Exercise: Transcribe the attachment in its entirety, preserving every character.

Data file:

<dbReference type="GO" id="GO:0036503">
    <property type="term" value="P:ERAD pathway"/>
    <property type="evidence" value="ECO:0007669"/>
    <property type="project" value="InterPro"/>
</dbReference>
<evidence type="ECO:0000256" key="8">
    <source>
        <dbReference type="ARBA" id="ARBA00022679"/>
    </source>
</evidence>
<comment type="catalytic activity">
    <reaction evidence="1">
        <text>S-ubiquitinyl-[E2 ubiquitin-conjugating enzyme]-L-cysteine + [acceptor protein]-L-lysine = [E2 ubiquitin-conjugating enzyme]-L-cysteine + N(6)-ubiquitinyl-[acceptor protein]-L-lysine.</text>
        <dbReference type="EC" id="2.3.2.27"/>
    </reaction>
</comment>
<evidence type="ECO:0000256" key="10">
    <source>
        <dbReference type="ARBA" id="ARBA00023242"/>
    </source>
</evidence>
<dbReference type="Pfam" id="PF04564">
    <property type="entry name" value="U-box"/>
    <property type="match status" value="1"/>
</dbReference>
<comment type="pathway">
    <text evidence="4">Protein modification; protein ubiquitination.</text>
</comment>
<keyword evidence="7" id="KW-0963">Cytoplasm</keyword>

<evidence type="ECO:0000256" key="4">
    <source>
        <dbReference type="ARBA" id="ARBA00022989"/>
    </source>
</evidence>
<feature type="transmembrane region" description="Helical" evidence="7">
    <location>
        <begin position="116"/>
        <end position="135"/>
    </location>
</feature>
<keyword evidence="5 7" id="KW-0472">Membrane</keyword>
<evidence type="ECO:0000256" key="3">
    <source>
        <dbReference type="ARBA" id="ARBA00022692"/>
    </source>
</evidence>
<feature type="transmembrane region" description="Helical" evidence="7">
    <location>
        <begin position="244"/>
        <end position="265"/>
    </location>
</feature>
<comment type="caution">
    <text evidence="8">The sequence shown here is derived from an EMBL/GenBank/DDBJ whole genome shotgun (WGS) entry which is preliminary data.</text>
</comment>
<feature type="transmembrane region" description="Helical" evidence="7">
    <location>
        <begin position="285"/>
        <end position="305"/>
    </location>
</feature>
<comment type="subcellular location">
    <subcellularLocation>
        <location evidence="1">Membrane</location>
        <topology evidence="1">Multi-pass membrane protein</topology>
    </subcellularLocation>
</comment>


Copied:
<dbReference type="GO" id="GO:0036503">
    <property type="term" value="P:ERAD pathway"/>
    <property type="evidence" value="ECO:0007669"/>
    <property type="project" value="InterPro"/>
</dbReference>
<evidence type="ECO:0000256" key="8">
    <source>
        <dbReference type="ARBA" id="ARBA00022679"/>
    </source>
</evidence>
<comment type="catalytic activity">
    <reaction evidence="1">
        <text>S-ubiquitinyl-[E2 ubiquitin-conjugating enzyme]-L-cysteine + [acceptor protein]-L-lysine = [E2 ubiquitin-conjugating enzyme]-L-cysteine + N(6)-ubiquitinyl-[acceptor protein]-L-lysine.</text>
        <dbReference type="EC" id="2.3.2.27"/>
    </reaction>
</comment>
<evidence type="ECO:0000256" key="10">
    <source>
        <dbReference type="ARBA" id="ARBA00023242"/>
    </source>
</evidence>
<dbReference type="Pfam" id="PF04564">
    <property type="entry name" value="U-box"/>
    <property type="match status" value="1"/>
</dbReference>
<comment type="pathway">
    <text evidence="4">Protein modification; protein ubiquitination.</text>
</comment>
<keyword evidence="7" id="KW-0963">Cytoplasm</keyword>

<evidence type="ECO:0000256" key="4">
    <source>
        <dbReference type="ARBA" id="ARBA00022989"/>
    </source>
</evidence>
<feature type="transmembrane region" description="Helical" evidence="7">
    <location>
        <begin position="116"/>
        <end position="135"/>
    </location>
</feature>
<keyword evidence="5 7" id="KW-0472">Membrane</keyword>
<evidence type="ECO:0000256" key="3">
    <source>
        <dbReference type="ARBA" id="ARBA00022692"/>
    </source>
</evidence>
<feature type="transmembrane region" description="Helical" evidence="7">
    <location>
        <begin position="244"/>
        <end position="265"/>
    </location>
</feature>
<comment type="caution">
    <text evidence="8">The sequence shown here is derived from an EMBL/GenBank/DDBJ whole genome shotgun (WGS) entry which is preliminary data.</text>
</comment>
<feature type="transmembrane region" description="Helical" evidence="7">
    <location>
        <begin position="285"/>
        <end position="305"/>
    </location>
</feature>
<comment type="subcellular location">
    <subcellularLocation>
        <location evidence="1">Membrane</location>
        <topology evidence="1">Multi-pass membrane protein</topology>
    </subcellularLocation>
</comment>